I hate to admit it – and I am not sure why – but I may be a little bit of a science fiction nerd. I love to read things that make me imagine worlds that haven’t been thought of before… or creatures I have not envisioned … or ways of life that are foreign and strange. The imagination it takes to write a science fiction novel is awe-inspiring.
That’s partially why I really liked Ender’s Game.
The book is about a six year old boy named Andrew “Ender” Wiggin, who is born into a family as a Third. In the future, families are only allowed to have two children [Ender's family petitioned to be able to have him, in hopes that he would be good for the Government] – genius children [like Ender and his siblings] are monitored to see if they are capable of saving the earth from buggers [an alien species that has attacked Earth twice before] as soldiers and commanders in an army fleet. Ender is like this super bad ass kid who can Vulcan grip people to death, but he has this outrageously good conscience and truly cares about living creatures. Ender goes to Battle School, and being extremely intelligent and adroit in defense tactics, is quickly promoted to different ranks in school. Many unfair things are done to Ender during the novel– he is pretty much bullied and manipulated from different sources since the first few pages of the book. Ender is never given help – he must fend for himself, and he is pretty much never allowed to be happy. It becomes clear as the story progresses that Ender may be Earth’s only chance at survival from the third attack of the buggers.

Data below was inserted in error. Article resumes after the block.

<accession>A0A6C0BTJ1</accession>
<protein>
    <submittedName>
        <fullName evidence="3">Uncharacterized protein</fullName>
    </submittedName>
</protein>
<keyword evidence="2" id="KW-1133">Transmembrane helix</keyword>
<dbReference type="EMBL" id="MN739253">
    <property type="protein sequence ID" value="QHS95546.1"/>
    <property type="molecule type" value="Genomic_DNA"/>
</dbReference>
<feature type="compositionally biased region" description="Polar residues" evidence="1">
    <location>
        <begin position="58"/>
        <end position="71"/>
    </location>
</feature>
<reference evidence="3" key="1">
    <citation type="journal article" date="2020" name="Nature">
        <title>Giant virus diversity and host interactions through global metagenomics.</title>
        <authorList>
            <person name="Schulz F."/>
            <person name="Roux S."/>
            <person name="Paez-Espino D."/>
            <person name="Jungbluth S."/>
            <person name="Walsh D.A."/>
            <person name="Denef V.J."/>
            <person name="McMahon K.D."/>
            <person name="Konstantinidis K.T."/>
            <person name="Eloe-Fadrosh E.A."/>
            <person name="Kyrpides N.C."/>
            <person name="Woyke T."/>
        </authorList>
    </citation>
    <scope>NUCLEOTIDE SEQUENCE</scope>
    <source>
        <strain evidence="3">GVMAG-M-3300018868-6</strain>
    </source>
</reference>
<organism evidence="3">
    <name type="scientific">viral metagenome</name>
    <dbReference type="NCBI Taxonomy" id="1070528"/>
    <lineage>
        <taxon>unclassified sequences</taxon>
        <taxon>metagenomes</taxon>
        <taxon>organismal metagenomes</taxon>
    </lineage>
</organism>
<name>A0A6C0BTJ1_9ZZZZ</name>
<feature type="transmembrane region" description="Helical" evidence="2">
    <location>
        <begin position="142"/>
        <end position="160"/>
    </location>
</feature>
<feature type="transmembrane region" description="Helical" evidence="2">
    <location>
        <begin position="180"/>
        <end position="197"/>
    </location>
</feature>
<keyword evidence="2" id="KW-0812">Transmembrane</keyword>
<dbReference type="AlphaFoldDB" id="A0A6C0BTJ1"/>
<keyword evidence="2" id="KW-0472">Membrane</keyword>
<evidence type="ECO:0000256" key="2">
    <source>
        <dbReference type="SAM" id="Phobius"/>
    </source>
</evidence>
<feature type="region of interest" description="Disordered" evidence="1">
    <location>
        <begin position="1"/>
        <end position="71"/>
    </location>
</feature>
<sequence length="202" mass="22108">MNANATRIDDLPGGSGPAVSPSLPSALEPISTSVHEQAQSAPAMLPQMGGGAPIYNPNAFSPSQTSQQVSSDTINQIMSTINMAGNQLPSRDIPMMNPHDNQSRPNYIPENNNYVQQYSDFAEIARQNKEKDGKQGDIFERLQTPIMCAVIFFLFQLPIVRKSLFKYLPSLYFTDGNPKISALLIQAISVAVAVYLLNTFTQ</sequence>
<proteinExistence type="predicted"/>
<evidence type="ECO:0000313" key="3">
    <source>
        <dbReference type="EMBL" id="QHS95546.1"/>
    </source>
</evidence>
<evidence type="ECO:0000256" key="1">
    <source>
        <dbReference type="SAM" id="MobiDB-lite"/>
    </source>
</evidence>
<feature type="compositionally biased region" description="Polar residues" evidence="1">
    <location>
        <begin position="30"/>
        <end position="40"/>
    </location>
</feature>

So, I just have to say, when Ender is in Battle School, they have to do these mock battle things, with laser guns that will freeze your battle suit if you are shot. Basically I just kept imagining a giant game of Laser Tag… minus gravitational pull. So floaty Lazer Tag.
I also kept thinking: It’s kind of like Harry Potter for space nerds.
Or, chronologically speaking, Harry Potter is an Ender’s Game for wizard nerds [sorta].
But that only lasted while he was in Battle School. Then stuff changed and I was like “Nope, not like Harry anymore.”
Anyway, that was just my thought process as I powered through this book. It wasn’t hard to power through it though – it’s easy to read, and well, it’s pretty hard to put down when you really get into it. Sometimes I was like “Oh look, ANOTHER battle scene. Sweet.” But what do you expect from a book whose plot deals almost exclusively in battle scenes? Even if you don’t like Sci Fi this is a good read. Look into it.
On to reading!